Liu P.M.,Global Bioassays and Technology | Zou L.,Global Bioassays and Technology | Sadhu C.,Analytical Biotechnology | Shen W.D.,NGM Biopharmaceuticals | Nock S.,Global Biologics
Bioanalysis | Year: 2015

An appropriate assessment strategy with validated anti-drug antibody (ADA) assays is critical for comparative evaluation of immunogenicity between a proposed biosimilar and its reference product. The strategy should aim to identify potential differences in immune responses between these products. While an ADA assay employing the proposed biosimilar product as the detecting reagent has been generally recommended for such evaluation, a product-specific assay using the product of interest may be of use as it offers a capability of detecting antibodies against specific epitopes from the respective product. Regardless of assay strategy, the performance of the assay must be fully assessed and method needs to be validated to meet the comparative purpose of immunogenicity assessment. © 2015 Future Science Ltd.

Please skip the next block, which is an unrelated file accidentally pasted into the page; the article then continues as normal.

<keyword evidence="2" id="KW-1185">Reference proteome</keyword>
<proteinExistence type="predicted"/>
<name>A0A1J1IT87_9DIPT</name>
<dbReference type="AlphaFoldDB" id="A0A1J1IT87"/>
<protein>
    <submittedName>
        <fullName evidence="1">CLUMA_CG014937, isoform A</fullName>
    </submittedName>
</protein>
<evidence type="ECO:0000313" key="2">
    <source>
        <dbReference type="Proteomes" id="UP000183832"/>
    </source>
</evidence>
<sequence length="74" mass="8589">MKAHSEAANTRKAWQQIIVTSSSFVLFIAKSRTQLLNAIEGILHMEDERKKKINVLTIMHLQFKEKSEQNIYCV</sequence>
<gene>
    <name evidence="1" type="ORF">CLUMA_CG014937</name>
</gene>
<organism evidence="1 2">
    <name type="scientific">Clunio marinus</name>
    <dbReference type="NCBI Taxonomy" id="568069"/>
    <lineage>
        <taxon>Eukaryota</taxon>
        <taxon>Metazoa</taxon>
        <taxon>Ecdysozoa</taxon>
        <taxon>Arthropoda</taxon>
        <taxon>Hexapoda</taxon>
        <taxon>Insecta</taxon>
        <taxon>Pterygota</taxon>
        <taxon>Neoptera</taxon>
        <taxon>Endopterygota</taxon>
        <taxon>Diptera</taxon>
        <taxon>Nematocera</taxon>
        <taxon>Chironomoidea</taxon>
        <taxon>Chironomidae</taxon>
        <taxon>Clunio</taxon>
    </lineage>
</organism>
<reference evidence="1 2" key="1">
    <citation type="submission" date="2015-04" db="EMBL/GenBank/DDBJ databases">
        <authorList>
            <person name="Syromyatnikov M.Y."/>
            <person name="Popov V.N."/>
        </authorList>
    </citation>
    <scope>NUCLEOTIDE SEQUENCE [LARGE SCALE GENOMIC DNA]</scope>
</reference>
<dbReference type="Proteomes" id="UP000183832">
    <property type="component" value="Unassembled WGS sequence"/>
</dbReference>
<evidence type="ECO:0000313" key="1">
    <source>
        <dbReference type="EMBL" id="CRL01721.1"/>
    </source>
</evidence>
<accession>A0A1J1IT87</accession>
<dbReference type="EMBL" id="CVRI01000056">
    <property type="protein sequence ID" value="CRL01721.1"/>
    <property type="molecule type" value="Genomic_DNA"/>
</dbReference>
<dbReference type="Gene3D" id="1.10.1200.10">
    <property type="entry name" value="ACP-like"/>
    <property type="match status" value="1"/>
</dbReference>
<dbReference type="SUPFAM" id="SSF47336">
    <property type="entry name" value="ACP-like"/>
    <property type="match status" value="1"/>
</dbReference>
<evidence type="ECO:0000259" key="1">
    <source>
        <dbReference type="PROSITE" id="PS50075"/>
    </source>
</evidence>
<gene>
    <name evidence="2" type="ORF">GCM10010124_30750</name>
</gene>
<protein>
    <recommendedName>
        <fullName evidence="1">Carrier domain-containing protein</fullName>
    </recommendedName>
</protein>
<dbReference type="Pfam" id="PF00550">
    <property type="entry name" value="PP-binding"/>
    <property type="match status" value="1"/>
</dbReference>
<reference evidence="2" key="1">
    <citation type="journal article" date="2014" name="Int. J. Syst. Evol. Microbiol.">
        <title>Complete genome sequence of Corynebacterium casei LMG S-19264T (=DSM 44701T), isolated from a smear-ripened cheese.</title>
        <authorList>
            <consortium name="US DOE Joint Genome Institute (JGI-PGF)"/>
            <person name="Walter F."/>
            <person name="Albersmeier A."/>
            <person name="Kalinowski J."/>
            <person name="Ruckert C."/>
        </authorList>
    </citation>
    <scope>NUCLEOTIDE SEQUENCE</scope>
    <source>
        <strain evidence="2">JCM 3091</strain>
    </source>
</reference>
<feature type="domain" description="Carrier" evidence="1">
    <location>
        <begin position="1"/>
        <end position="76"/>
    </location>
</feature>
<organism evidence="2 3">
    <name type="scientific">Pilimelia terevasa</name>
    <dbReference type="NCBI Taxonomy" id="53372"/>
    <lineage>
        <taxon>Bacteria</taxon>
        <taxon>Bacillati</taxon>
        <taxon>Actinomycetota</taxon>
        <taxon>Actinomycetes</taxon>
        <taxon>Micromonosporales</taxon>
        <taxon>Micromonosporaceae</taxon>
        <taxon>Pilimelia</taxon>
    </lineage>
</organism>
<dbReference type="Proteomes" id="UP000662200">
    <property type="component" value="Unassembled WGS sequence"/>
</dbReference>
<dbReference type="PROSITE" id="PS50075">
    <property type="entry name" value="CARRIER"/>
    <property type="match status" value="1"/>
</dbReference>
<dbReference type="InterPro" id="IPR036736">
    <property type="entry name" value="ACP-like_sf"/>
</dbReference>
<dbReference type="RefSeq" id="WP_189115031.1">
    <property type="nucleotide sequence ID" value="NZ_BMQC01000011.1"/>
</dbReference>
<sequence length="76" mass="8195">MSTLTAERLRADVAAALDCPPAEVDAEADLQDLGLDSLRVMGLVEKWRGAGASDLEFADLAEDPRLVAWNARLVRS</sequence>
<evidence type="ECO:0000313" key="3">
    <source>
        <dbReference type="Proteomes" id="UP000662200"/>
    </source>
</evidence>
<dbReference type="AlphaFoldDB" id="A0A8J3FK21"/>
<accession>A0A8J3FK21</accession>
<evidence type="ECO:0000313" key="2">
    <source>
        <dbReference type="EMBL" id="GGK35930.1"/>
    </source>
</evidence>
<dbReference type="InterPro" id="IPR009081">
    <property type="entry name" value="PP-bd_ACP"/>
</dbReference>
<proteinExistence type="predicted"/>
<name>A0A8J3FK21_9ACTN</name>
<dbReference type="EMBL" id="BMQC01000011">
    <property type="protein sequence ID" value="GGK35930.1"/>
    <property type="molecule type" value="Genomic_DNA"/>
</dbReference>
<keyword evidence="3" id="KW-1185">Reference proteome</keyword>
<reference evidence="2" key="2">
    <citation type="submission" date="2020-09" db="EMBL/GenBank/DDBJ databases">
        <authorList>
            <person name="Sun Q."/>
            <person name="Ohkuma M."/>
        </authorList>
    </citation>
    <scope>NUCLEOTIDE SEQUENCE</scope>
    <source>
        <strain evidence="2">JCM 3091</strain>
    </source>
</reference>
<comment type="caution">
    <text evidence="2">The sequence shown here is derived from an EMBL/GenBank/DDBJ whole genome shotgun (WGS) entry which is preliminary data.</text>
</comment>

PubMed | Lonza AG, Amgen, Bristol Myers Squibb, Hoffmann-La Roche and 4 more.
Type: Journal Article | Journal: PDA journal of pharmaceutical science and technology | Year: 2016